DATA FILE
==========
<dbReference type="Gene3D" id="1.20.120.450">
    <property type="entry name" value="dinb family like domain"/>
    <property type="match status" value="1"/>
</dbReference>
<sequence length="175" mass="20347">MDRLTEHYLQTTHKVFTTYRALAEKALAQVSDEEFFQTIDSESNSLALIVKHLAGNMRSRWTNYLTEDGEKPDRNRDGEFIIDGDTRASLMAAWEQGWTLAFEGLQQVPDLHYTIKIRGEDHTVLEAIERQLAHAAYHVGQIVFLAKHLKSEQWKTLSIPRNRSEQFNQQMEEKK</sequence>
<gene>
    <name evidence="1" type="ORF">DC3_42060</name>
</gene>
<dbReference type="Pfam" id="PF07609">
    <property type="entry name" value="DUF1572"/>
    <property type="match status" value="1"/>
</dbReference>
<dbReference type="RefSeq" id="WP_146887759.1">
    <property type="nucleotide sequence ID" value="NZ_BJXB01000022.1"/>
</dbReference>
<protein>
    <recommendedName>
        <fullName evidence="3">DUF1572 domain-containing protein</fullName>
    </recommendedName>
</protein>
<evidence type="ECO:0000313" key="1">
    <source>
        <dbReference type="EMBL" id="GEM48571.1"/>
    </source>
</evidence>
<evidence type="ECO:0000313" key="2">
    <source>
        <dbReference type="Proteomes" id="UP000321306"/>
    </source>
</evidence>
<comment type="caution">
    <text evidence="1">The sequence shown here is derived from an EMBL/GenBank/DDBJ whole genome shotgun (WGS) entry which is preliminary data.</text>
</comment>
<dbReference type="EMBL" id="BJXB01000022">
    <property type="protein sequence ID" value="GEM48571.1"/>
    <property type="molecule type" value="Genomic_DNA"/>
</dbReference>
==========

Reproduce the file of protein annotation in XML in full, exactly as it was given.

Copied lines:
<dbReference type="Gene3D" id="1.20.120.450">
    <property type="entry name" value="dinb family like domain"/>
    <property type="match status" value="1"/>
</dbReference>
<sequence length="175" mass="20347">MDRLTEHYLQTTHKVFTTYRALAEKALAQVSDEEFFQTIDSESNSLALIVKHLAGNMRSRWTNYLTEDGEKPDRNRDGEFIIDGDTRASLMAAWEQGWTLAFEGLQQVPDLHYTIKIRGEDHTVLEAIERQLAHAAYHVGQIVFLAKHLKSEQWKTLSIPRNRSEQFNQQMEEKK</sequence>
<gene>
    <name evidence="1" type="ORF">DC3_42060</name>
</gene>
<dbReference type="Pfam" id="PF07609">
    <property type="entry name" value="DUF1572"/>
    <property type="match status" value="1"/>
</dbReference>
<dbReference type="RefSeq" id="WP_146887759.1">
    <property type="nucleotide sequence ID" value="NZ_BJXB01000022.1"/>
</dbReference>
<protein>
    <recommendedName>
        <fullName evidence="3">DUF1572 domain-containing protein</fullName>
    </recommendedName>
</protein>
<evidence type="ECO:0000313" key="1">
    <source>
        <dbReference type="EMBL" id="GEM48571.1"/>
    </source>
</evidence>
<evidence type="ECO:0000313" key="2">
    <source>
        <dbReference type="Proteomes" id="UP000321306"/>
    </source>
</evidence>
<comment type="caution">
    <text evidence="1">The sequence shown here is derived from an EMBL/GenBank/DDBJ whole genome shotgun (WGS) entry which is preliminary data.</text>
</comment>
<dbReference type="EMBL" id="BJXB01000022">
    <property type="protein sequence ID" value="GEM48571.1"/>
    <property type="molecule type" value="Genomic_DNA"/>
</dbReference>